Unforgiven lack of interviews, action

There are two types of fans when it comes to professional wrestling: those who like the sport and those who like the plot. World Wrestling Entertainment’s Unforgiven 2003 will appeal to neither of them.

Fans of the athletic aspect of the field will be disappointed with a show that, despite a lineup of several superstar wrestlers, desperately lacks intense, memorable matches. Despite the fixed outcomes, pro-wrestling still offers impressive athletic feats within the moves and beatings of a match. In Unforgiven, to keep with the trend of the past five years, WWE reverts to half-naked women and large amounts of blood to convince viewers they are actually seeing something exciting. The act has grown stale, though, and every WWE show is beginning to look the same.

Other fans may look to the show for exciting plot development. They, too, will come away with nothing as the show offered very few significant twists and turns. The most important event of the show is a predictable World Title change that Triple H, the defending champion loses due to a real-life injury, evident from a terrible limp in his running.

But what really makes the DVD so bad is its lack of extra features. Generally, fans who care enough to buy these DVDs have already seen the shows when they ran live. To push sales WWE adds bonus material such as interviews with wrestlers and their comments on the matches. But this DVD has no inside looks, no behind-the-scenes peaks and no additional information. It doesn’t even include the newly crowned World Champion Bill Goldberg’s thoughts on winning one of the top wrestling prizes in the world. Neither does it have Ric Flair, perhaps the most celebrated and prolific wrestling champion ever, comment on Randy Orton, his protégé of sorts, taking on another legend, Shawn Michaels.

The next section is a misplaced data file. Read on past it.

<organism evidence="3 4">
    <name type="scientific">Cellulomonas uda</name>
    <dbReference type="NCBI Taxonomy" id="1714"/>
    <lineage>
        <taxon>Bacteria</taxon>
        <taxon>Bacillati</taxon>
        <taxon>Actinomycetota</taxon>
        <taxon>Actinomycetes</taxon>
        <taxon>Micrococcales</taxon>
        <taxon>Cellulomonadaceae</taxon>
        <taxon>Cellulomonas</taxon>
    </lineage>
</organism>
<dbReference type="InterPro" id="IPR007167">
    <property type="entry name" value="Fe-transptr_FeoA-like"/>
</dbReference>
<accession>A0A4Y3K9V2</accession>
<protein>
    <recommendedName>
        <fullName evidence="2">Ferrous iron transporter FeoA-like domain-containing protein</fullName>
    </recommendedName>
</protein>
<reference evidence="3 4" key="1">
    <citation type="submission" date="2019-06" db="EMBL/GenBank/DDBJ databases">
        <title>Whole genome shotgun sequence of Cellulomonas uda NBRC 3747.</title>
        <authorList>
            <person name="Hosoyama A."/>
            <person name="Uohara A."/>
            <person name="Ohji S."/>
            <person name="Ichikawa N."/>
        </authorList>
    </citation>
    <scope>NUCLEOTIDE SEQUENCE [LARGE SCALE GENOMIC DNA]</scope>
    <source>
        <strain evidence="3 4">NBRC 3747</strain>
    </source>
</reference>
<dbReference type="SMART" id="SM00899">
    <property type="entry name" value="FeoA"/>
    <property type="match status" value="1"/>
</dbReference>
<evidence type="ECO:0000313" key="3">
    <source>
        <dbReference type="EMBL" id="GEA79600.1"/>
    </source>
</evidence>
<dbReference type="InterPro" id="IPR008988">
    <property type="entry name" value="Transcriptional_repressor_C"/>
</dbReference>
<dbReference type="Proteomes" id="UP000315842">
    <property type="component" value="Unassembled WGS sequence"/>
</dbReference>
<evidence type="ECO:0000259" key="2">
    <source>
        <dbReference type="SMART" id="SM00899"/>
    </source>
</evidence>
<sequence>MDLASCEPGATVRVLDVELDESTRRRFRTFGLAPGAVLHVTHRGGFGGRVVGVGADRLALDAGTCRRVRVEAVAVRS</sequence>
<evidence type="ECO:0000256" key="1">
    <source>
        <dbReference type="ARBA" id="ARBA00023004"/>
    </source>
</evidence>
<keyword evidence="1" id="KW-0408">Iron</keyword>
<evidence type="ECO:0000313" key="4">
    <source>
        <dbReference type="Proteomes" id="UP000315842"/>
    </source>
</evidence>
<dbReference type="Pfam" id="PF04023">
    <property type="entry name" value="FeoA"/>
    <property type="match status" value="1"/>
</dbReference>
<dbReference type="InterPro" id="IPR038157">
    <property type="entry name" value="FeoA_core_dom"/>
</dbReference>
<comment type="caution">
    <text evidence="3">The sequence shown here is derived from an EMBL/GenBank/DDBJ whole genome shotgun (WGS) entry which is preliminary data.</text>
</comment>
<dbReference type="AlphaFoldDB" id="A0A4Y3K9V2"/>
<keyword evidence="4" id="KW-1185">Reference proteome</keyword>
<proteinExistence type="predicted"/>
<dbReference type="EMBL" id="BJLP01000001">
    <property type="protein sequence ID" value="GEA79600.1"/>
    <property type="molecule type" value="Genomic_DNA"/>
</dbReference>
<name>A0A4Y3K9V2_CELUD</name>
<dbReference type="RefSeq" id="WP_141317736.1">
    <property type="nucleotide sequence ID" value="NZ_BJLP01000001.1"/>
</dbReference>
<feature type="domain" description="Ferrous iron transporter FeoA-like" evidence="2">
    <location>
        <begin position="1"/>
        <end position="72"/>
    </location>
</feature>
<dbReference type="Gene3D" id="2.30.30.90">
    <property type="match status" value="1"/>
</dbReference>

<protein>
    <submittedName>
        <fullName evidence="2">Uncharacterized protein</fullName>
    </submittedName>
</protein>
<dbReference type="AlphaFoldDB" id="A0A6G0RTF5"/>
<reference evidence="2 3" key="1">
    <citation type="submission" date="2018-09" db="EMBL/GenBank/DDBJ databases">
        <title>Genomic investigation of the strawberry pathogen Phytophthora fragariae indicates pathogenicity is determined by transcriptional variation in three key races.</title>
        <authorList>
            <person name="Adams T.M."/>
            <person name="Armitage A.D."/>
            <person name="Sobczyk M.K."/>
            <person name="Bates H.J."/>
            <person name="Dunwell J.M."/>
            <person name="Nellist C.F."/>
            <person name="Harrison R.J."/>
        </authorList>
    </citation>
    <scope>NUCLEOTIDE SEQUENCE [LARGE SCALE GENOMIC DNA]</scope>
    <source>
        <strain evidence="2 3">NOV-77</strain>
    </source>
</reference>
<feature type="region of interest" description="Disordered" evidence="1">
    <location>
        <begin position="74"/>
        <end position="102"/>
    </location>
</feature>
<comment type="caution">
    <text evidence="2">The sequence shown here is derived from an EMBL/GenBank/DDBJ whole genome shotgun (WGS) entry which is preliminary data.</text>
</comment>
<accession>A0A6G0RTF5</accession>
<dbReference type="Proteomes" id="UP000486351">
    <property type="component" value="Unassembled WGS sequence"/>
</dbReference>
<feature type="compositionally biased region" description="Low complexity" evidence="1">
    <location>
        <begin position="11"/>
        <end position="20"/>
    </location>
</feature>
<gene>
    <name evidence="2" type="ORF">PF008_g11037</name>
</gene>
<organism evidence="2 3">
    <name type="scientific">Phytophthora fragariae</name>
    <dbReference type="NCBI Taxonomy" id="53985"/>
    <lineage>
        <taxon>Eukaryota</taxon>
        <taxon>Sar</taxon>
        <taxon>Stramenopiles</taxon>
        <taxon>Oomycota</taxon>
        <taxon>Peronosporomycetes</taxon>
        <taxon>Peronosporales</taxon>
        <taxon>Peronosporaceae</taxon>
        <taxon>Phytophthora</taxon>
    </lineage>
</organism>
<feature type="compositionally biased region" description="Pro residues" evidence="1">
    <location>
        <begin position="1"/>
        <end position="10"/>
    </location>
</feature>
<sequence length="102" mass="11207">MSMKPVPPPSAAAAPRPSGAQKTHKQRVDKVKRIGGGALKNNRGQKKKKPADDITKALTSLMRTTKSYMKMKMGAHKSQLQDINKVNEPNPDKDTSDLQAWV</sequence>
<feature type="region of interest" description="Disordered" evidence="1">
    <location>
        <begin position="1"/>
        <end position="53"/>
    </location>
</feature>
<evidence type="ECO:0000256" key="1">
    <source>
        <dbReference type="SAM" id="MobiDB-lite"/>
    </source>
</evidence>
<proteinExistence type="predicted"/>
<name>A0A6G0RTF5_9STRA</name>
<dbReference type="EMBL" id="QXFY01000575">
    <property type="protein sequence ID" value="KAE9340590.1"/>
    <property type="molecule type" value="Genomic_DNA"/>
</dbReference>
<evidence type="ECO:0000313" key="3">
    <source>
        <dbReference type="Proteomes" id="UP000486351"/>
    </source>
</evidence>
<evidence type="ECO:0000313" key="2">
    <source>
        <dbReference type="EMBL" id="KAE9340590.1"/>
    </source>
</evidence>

WWE runs 12 pay-per-view events each year, along with two new programs each week. Anything that fans want to see, they have already seen countless times before. The company has a roster full of legends that could offer experience and a unique perspective, but they instead try to let the show sell itself during a time when, at best, WWE is putting out its worst product since legend Hulk Hogan first left the company in 1993.

They have the resources, and there is no reason for WWE not to take advantage of them.